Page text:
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FHWA Highway Safety Programs

HSIP Procedures and Tools Brochure

fhwasa15012.pdf (618.83 KB)

The Focus is Results


Federal Highway Administration
Office of Safety
1200 New Jersey Avenue, SE
Washington, DC 20590


June 2015


This document is disseminated under the sponsorship of the U.S. Department of Transportation in the interest of information exchange. The U.S. Government assumes no liability for the use of the information contained in this document. This report does not constitute a standard, specification, or regulation. The U.S. Government does not endorse products or manufacturers. Trademarks or manufacturers’ names may appear in this report only because they are considered essential to the objective of the document.

Quality Assurance Statement

The Federal Highway Administration (FHWA) provides high-quality information to serve Government, industry, and the public in a manner that promotes public understanding. Standards and policies are used to ensure and maximize the quality, objectivity, utility, and integrity of its information. FHWA periodically reviews quality issues and adjusts its programs and processes for continuous quality improvement.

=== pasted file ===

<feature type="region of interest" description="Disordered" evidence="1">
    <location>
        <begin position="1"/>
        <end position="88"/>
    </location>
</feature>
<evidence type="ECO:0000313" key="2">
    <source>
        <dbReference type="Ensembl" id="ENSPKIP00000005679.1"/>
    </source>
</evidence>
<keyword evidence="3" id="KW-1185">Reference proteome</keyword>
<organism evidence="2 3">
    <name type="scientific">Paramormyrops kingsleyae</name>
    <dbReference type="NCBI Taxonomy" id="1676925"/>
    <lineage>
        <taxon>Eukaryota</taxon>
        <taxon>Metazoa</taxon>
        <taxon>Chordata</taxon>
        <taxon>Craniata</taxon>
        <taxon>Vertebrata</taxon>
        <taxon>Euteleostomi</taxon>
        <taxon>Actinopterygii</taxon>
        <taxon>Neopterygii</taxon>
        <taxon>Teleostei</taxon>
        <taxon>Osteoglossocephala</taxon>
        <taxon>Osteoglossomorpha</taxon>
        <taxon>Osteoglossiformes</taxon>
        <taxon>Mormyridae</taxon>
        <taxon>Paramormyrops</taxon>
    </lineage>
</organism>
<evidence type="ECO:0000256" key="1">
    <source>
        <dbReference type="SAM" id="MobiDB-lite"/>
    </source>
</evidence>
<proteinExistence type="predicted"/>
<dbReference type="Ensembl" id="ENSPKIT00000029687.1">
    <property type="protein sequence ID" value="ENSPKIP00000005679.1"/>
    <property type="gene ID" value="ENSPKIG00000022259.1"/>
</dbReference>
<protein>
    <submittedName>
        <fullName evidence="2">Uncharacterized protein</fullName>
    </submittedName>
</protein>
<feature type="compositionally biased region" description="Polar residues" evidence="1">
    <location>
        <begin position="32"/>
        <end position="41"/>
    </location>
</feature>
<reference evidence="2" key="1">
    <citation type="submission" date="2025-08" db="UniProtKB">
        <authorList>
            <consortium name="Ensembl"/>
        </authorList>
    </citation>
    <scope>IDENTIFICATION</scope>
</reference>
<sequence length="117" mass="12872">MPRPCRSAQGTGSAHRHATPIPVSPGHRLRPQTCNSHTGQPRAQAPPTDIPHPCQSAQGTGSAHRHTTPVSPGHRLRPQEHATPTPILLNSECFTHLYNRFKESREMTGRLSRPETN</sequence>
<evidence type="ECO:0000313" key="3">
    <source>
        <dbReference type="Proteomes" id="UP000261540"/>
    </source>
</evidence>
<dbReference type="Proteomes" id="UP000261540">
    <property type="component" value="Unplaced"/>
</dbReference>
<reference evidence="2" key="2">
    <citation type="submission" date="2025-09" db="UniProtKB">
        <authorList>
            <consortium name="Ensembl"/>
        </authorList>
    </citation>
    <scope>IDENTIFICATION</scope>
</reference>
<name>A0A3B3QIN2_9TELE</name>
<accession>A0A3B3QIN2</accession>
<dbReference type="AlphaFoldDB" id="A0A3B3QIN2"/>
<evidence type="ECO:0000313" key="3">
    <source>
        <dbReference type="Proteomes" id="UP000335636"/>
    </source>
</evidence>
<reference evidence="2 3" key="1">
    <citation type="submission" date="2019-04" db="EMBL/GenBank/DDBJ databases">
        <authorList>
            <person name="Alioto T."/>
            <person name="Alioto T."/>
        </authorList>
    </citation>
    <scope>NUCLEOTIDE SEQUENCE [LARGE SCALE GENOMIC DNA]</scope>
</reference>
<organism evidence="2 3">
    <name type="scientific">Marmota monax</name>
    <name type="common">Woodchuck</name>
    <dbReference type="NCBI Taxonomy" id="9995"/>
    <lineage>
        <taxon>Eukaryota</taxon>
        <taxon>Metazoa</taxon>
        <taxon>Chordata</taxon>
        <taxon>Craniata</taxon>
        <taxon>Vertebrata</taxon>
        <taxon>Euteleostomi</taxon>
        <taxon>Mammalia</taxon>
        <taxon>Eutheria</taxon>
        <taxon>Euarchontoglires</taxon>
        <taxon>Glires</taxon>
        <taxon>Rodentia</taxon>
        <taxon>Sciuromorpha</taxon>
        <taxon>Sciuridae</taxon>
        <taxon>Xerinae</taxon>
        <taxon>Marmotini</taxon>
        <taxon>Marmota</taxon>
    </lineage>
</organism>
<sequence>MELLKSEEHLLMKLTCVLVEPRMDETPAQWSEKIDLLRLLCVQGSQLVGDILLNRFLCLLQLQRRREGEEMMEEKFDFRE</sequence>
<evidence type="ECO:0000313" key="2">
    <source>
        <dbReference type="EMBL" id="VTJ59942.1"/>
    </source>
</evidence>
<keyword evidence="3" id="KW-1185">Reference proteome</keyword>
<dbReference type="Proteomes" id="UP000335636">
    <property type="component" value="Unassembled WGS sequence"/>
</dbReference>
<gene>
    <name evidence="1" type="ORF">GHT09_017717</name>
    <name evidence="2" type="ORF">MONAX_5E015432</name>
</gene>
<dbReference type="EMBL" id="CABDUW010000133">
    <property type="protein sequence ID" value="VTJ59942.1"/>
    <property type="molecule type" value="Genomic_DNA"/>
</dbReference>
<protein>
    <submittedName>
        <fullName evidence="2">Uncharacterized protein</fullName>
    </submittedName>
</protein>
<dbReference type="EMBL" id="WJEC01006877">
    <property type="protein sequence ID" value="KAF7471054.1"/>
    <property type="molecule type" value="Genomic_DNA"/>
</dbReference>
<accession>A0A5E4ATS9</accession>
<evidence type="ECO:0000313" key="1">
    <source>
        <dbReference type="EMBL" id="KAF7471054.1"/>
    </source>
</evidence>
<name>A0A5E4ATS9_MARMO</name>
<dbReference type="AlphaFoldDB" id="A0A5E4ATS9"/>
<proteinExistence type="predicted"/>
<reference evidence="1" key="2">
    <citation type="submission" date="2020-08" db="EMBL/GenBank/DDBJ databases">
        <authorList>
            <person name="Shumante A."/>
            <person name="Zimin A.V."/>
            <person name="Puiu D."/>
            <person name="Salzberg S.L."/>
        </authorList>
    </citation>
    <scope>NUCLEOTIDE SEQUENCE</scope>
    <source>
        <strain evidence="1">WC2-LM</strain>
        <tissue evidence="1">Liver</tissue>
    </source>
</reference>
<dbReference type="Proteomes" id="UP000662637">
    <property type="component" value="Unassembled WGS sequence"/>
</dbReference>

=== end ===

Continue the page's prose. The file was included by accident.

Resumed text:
Technical Report Documentation Page

1. Report No.


2. Government Accession No.

3. Recipient’s Catalog No.

4. Title and Subtitle

Highway Safety Improvement Program Procedures and Tools

5. Report Date

June 2015

6. Performing Organization Code

7. Author(s)

Pamela Beer

8. Performing Organization Report No.

9. Performing Organization Name and Address

Cambridge Systematics, Inc.
100 CambridgePark Drive, Suite 400
Cambridge, MA 02140

10. Work Unit No. (TRAIS)

11. Contract or Grant No.


12. Sponsoring Agency Name and Address

Federal Highway Administration
Office of Safety – HSST
1200 New Jersey Avenue, SE
Washington, DC 20590